Updated: 4 days ago
Regular power cut-offs, lack of water, earthquakes and frequent strikes are but a small list of the difficulties that Katya Kurkina, the founder and chef of a vegetarian cafe in Pokhara, faced. Afisha Daily has interviewed her on the features of doing business with the Nepalese mentality.
From Goa to Nepal
It was in India that I first met my husband: he is Nepalese and already had some experience managing a restaurant. Together we decided to open a cafe in Goa. Our landlord was a police officer, and he lended us the roof of his big house. We put our own water tank, dug the sewage system, placed tables and mattresses around the perimeter, made a roof of cheap Indian canvas. Our cafe looked like a big sunny umbrella, so we decided to call it Umbrella Cafe.
In India, I liked the relaxing atmosphere, those vibes suit me well. I do not need supercomfort, neither do I need a cool car or branded clothing. I appreciate the soulfulness of India - everything is simple but comfortable. Therefore, I wanted to open a cafe with the same principles. The cuisine was simple, focused on Russian dishes: pancakes, sirniki, borscht, hodgepodge, okroshka, and so on. The food was not high class, but, as they say, with the soul.
Umbrella is mostly for travellers
There is no trend for healthy food in Nepal, so they do not need our restaurant. And still Nepalese meat-eaters: for them, the vegetarian menu is a wonder. Wandering, traveling young people usually come to our restaurant. Sometimes volunteers come to us - they paint the walls, help diversify the menu with new recipes. We stay close to an eco-friendly approach, using bamboo sticks instead of plastic ones, refilling bottles with drinking water, rather than selling it in plastic.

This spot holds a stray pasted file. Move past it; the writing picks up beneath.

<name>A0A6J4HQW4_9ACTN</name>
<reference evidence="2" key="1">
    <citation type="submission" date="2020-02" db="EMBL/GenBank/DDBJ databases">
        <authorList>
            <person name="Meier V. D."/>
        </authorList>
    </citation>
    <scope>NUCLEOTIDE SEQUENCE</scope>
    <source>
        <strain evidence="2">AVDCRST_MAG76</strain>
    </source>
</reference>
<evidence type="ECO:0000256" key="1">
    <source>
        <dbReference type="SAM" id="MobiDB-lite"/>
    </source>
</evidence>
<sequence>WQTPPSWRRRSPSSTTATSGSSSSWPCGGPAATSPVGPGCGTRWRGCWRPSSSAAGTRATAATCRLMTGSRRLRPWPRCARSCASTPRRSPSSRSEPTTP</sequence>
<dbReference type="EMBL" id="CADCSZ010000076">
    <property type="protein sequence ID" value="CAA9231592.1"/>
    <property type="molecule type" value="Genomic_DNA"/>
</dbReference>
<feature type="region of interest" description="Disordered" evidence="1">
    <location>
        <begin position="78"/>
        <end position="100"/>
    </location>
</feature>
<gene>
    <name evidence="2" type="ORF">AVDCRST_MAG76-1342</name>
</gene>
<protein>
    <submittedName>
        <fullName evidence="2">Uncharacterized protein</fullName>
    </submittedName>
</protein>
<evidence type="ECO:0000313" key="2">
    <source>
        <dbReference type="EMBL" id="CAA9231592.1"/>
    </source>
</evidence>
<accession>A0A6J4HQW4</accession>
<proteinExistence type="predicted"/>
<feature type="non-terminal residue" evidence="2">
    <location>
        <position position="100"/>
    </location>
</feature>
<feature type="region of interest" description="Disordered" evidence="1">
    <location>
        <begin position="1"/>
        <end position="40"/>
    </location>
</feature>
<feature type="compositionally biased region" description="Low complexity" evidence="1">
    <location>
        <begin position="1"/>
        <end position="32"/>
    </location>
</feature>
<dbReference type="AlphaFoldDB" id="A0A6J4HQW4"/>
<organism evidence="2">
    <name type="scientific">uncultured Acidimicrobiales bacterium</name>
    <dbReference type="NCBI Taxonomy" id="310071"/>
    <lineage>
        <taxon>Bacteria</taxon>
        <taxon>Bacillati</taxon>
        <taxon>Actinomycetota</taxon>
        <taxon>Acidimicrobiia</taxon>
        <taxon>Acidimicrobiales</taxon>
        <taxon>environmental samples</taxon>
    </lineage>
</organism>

My cafe has everything that interests me.
I have always liked yoga: it is a great physical and spiritual practice, after which I become more calm, balanced and healthy. Many Europeans who practice yoga are not vegetarians. They believe that yoga is a sport, helping the body to stretch. When we opened a yoga hall behind our cafe, we only slightly diluted our menu with vegetarian dishes.
Every Sunday we have a second-hand market.
This turned out to be in demand: many people go to the treks, and when they return, they leave behind their unnecessary clothes and gear. Other people buy those things for donations. We honestly give half of the money to Kopila Nepal, a non-governmental organization that helps disadvantaged families. Often people come in the morning and wait for the market to open.
Another regular event is still in the plans, but I really believe in it. On Wednesdays we want to make a market of organic healthy products and various home-made products. We have already found an organization that we want to help - it takes care of homeless animals. It is quite funny that we call it a market: there are only three tables, we have not yet got enough staff; but I believe in success and further development.
The story of organic products is just a beginning. There are farmers who grow organic fruits and vegetables, but they are hard to find. In the future, we would like to buy only eco-products.
My parents constantly said: “Come back, open a restaurant in the Crimea!” We always had an option to escape to Russia, but it was only since the last year that we begun understanding how to work, - now we get not only the pleasure, but also money.
If you do nothing, you will get bored; it is necessary to do something. But you should do only the things that bring you joy and harmony. Quit doing what you dislike. I like communicating with people, I like eating and cooking for others: it's such a joy!
We develop due to the daily care of space, guests and everything that we create.